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Soul of the Nation

Anne Goldsmith, PhD,  Auroville

April 3, 2011

 

Soul of the Nation is the concept for my doctrinal thesis Completing Camelot: A Post Modern Narrative on the Soul of Britain. It is based in the thought of Sri Aurobindo, and the ideal of Auroville, of which I am a member. I am sure that most of you are well acquainted with Sri Aurobindo and Auroville, but for those who are not, a brief explanation is now necessary. Sri Aurobindo was one of India’s foremost spiritual teachers as well as a philosopher and poet, and was a leader in India’s struggle for freedom. Auroville was created by his spiritual partner (a French lady, to whom Sri Aurobindo gave the name ‘The Mother’) to manifest the teachings of Sri Aurobindo. In its Charter, the Mother states the purpose of Auroville is to realize Human Unity.

 

Sri Aurobindo wrote a copious body of work, which has now been translated into most languages of the world and is studied worldwide. The main body of his philosophical work is set out in three volumes; they are not separate works but are complementary and should be read as such. These books are The Life Divine, The Synthesis of Yoga and The Human Cycle.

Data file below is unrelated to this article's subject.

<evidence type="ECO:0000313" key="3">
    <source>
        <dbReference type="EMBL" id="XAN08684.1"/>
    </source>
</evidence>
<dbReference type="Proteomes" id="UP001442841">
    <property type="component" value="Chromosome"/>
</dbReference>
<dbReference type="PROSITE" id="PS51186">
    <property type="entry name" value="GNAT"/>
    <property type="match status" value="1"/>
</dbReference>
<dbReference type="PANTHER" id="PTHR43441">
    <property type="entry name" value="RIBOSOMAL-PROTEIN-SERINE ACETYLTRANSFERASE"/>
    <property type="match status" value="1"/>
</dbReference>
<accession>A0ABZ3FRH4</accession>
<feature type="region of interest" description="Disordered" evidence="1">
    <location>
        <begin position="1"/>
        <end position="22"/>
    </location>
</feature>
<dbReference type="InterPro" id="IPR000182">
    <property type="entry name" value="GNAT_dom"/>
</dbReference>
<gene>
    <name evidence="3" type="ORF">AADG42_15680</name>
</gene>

In his The Life Divine Sri Aurobindo sets out his theory on spiritual evolution. The purpose of life, he states, is evolution and its goal is spiritual. Through evolution the universe evolves from matter to mind, and from there to the higher, illumined, intuitive minds, to the oneness of the Satchidananda. To achieve this, the human being has first to discover his soul, which Aurobindo describes as a spark or reflection of the Divine. It is the true self of every living being and is present in all life forms and in matter. We speak rather loosely of the ‘soul’ but Sri Aurobindo has clearly defined it:

“What is meant in the terminology of the yoga by the psychic or the soul element in nature, the pure psychic or divine nucleus which stands behind mind, life and body (it is not the ego) but of which we are only dimly aware. It is a portion of the Divine and permanent from life to life, taking the experience of life through its outer instruments. As this experience grows, it manifests a developing psychic personality, which insists always on the good, true and beautiful, and finally becomes ready and strong enough to turn towards the Divine.”